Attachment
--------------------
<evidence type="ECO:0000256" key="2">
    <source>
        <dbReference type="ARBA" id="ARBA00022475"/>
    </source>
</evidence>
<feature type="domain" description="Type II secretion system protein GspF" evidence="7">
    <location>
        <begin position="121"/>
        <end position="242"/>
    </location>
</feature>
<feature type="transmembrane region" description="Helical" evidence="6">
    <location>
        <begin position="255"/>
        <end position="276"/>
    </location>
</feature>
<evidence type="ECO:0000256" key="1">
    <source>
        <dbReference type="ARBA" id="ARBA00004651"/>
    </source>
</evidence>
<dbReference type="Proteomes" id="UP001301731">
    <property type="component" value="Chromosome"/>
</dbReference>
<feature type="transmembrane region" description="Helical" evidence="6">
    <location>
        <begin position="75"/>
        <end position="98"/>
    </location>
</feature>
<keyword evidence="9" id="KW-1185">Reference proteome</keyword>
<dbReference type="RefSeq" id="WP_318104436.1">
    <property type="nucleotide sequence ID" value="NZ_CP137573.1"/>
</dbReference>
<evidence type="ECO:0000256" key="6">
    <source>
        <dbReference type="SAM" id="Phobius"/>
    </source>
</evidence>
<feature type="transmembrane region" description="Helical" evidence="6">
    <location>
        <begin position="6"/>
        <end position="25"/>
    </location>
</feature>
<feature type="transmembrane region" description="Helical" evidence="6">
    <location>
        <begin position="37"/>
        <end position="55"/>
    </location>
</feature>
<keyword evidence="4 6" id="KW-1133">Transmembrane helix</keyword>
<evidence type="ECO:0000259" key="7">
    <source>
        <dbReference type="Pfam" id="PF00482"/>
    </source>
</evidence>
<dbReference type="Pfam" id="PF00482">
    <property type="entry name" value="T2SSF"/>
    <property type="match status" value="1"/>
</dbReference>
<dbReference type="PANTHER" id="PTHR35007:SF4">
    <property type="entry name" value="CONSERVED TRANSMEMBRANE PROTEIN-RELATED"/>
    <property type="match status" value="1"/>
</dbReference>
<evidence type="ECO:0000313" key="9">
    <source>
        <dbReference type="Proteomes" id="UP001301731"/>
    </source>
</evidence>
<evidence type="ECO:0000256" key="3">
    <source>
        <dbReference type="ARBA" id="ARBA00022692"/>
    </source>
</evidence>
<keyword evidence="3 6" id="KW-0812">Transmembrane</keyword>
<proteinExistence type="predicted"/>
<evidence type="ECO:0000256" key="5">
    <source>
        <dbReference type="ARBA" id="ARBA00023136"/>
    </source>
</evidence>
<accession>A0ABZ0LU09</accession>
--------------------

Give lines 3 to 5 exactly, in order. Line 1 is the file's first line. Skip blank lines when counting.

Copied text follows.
        <dbReference type="ARBA" id="ARBA00022475"/>
    </source>
</evidence>